It should be noted that, according to the present invention, the operating pressure of LCO/MCB fractionator 20 falls within a moderate pressure range, e.g., approximately 40-50 psi, to make it possible to integrate fractionator 20 with main column fractionator tower 10. It has been found in computer simulations that the total light hydrocarbons recovery from MCB product is about 7%, which can be increased by using a steam stripping section at a bottom section of LCO/MCB fractionator 20, as discussed above. In such case, the total steam mixed with the MCB coming from main column tower 10 is preferably used as the stripping steam.

FIGS. 5 and 6 illustrate alternative embodiments, wherein LCO/MCB fractionator 20 (FIG. 5) or flash drum 197 (FIG. 6), have their overhead vapor taken to the main column system 10 via line 131 to a point above the MCB quench nozzle 133, for further fractionation of light components and MCB product. The arrangement of FIG. 6 results in an increase in the steam consumption and main column tray loadings, as compared with the FIGS. 3 and 4 embodiments. In this case, the liquid phase of the flash drum is the MCB product. Because the FIGS. 3 and 4 embodiments reuse the MCB stripping steam as LCO stripping steam and also reduce MC loadings, they are preferred over that of FIGS. 5 and 6.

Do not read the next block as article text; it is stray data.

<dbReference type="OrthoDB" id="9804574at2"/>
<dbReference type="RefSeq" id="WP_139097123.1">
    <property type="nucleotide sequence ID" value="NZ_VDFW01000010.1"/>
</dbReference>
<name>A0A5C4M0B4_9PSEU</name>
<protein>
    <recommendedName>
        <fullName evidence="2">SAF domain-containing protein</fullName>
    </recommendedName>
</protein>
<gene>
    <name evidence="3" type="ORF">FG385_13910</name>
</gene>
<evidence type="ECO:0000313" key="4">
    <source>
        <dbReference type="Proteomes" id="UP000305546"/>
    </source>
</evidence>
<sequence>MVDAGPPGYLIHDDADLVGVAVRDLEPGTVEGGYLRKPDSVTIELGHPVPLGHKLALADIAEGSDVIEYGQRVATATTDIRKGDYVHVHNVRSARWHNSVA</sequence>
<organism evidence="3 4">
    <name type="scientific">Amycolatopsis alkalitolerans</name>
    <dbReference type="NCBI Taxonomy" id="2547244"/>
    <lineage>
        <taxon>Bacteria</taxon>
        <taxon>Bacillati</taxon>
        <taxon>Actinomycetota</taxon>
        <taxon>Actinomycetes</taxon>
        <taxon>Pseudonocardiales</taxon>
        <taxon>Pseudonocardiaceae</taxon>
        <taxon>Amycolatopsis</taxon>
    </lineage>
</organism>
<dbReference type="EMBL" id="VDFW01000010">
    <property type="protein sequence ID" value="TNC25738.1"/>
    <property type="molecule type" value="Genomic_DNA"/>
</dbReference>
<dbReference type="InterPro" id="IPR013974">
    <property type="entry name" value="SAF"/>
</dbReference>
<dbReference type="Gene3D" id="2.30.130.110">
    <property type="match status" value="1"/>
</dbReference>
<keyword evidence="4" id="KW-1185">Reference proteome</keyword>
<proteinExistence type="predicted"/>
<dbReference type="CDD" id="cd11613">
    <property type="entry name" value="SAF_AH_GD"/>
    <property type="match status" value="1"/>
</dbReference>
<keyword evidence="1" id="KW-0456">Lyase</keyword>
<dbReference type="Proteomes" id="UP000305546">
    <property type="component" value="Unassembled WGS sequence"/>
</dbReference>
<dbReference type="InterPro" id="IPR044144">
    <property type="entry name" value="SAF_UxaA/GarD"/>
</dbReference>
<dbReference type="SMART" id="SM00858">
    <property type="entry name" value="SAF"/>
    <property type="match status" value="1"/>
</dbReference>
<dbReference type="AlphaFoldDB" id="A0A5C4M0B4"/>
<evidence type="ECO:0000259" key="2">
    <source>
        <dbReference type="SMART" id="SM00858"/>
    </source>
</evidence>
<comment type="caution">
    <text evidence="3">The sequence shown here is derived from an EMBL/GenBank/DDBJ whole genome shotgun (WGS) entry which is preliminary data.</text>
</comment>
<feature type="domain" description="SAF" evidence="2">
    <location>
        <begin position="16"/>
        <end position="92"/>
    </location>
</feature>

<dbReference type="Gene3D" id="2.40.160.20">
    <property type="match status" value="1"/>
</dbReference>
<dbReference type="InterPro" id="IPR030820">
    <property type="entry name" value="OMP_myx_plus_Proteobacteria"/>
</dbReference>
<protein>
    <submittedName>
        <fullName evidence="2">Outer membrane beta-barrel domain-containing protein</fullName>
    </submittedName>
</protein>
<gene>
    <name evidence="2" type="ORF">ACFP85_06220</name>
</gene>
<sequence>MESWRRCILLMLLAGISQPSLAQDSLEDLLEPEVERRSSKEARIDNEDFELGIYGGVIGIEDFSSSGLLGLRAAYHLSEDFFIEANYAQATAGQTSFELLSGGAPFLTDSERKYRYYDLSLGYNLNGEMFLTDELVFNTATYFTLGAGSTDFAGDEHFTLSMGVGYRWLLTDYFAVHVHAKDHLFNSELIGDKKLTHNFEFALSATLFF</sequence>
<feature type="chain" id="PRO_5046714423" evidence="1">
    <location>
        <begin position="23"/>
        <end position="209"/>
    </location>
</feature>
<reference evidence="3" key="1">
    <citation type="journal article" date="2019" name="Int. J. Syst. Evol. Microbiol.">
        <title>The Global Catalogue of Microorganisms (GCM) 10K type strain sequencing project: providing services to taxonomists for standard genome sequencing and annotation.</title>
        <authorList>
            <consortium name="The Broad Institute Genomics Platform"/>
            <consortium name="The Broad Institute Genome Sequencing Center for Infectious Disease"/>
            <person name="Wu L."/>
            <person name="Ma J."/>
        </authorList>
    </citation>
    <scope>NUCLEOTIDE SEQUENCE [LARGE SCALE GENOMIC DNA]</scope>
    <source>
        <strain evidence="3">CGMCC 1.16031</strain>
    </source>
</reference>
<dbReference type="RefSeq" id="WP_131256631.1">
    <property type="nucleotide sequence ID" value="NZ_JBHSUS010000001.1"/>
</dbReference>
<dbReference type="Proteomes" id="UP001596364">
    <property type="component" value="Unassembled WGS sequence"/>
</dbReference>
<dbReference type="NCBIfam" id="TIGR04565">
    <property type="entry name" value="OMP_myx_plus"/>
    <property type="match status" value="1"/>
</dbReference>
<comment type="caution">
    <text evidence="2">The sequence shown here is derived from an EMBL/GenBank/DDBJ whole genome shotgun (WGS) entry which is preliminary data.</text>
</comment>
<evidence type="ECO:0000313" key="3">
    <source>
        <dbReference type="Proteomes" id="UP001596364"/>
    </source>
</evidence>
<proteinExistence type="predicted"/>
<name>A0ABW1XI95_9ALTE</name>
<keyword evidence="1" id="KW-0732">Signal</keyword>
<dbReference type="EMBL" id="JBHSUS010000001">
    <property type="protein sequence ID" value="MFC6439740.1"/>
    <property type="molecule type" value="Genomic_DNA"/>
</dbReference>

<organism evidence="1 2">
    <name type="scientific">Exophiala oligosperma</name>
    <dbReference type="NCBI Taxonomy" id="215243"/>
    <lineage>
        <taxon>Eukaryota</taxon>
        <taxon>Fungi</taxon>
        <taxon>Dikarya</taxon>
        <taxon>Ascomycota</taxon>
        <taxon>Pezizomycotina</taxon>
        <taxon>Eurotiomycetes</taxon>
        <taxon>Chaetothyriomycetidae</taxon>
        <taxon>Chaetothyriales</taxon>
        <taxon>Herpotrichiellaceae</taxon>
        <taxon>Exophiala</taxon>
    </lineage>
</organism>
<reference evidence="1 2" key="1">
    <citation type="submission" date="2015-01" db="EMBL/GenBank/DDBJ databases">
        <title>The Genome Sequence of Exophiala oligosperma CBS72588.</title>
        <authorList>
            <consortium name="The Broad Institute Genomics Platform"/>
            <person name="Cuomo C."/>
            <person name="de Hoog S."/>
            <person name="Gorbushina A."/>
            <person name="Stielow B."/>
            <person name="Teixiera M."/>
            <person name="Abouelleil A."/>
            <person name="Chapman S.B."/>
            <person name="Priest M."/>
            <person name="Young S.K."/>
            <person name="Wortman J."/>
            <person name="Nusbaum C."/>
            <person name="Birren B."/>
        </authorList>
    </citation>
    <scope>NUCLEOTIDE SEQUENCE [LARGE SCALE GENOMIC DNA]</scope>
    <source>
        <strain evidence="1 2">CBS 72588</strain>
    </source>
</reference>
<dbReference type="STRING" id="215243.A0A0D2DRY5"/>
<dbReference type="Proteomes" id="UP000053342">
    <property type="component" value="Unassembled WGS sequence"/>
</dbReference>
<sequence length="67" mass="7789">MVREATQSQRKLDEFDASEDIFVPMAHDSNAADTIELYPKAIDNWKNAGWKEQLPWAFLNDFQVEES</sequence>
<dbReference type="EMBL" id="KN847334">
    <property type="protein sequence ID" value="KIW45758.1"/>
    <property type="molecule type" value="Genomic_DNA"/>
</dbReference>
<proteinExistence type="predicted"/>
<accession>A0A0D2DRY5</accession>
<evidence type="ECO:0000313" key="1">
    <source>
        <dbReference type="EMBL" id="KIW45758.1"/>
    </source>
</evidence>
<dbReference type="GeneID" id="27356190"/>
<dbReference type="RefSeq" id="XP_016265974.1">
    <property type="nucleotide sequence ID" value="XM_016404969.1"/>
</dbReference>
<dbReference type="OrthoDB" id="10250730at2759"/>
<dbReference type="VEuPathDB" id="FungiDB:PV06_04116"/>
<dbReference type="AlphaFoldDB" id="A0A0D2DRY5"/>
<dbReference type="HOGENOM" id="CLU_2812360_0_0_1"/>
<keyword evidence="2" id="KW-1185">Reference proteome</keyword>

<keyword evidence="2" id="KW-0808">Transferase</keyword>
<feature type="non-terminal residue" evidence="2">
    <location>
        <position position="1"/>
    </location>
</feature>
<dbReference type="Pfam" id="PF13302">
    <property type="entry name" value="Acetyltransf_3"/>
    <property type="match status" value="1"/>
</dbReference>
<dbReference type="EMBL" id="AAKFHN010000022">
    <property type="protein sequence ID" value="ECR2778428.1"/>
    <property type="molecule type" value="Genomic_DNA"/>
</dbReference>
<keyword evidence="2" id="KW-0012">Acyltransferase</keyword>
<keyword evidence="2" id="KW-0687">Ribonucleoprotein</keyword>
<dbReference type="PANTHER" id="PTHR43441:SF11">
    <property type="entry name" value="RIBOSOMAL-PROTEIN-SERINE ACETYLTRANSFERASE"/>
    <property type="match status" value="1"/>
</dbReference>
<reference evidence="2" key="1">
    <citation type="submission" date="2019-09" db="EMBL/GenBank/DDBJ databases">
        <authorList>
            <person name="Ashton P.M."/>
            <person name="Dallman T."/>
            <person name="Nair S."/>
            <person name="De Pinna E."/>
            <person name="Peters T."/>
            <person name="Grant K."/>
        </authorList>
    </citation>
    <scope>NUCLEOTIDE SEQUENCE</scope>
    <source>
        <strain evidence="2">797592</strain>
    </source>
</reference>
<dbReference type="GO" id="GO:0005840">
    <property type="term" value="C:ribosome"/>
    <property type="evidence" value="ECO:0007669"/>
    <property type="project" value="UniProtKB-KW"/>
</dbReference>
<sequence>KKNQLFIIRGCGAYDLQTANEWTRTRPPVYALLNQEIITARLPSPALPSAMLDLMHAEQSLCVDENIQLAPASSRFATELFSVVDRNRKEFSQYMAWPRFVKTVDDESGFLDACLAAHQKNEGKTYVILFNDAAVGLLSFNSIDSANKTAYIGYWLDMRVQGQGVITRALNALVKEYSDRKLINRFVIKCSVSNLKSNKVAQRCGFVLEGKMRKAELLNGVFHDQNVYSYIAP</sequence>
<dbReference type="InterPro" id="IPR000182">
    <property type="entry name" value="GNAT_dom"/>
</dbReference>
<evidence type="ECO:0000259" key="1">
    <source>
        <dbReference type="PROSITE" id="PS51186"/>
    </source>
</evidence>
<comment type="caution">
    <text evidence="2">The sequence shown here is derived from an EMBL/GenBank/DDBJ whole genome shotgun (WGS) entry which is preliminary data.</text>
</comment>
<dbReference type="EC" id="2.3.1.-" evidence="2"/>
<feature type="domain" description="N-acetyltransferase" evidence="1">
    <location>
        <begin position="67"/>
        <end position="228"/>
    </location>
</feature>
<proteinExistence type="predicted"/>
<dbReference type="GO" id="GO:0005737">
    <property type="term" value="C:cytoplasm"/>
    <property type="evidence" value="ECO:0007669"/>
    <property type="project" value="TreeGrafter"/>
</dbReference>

The above-described embodiments of FIGS. 3-6 provide substantially improved results over those of the FIG. 2 system, which recovers LCO from MCB product using MCB flash-down in which the MCB is mixed with steam and flashed at low pressures, i.e., atmospheric or vacuum pressures. As noted above, the present invention provides for operating fractionator 20 or flash drum 197 at moderate pressures, which allows integration of the fractionator with main column 20. This reduces steam consumption, equipment sizing and the number of pieces of equipment required. Also, light product recovery and overhead liquid product recovery are improved significantly. By providing a system wherein fractionator 20 or flash drum 197 is integrated with main column 10 and stripper 30, the FIG. 2 liquid side draw 111 in fractionator 111 can be eliminated. Further, introduction of a light product quench stream from the rundown cooler-condenser 33 allows the FIG. 2 side pumparound in fractionator 20 to be eliminated. Also, replacement of stripper 30 stripping steam by fractionator 20 overhead vapor allows reduction of steam consumption. Additionally, the total light hydrocarbons recovery from the heavy product drawn from the main column can be increased by introduction of a stripping section to the bottom of fractionator 20, as discussed above. Furthermore, in the embodiment shown in FIGS. 5 and 6, the overhead of LCO/MCB fractionator 20 or flash drum 197 can be taken directly to the main column fractionator 10 for further fractionation.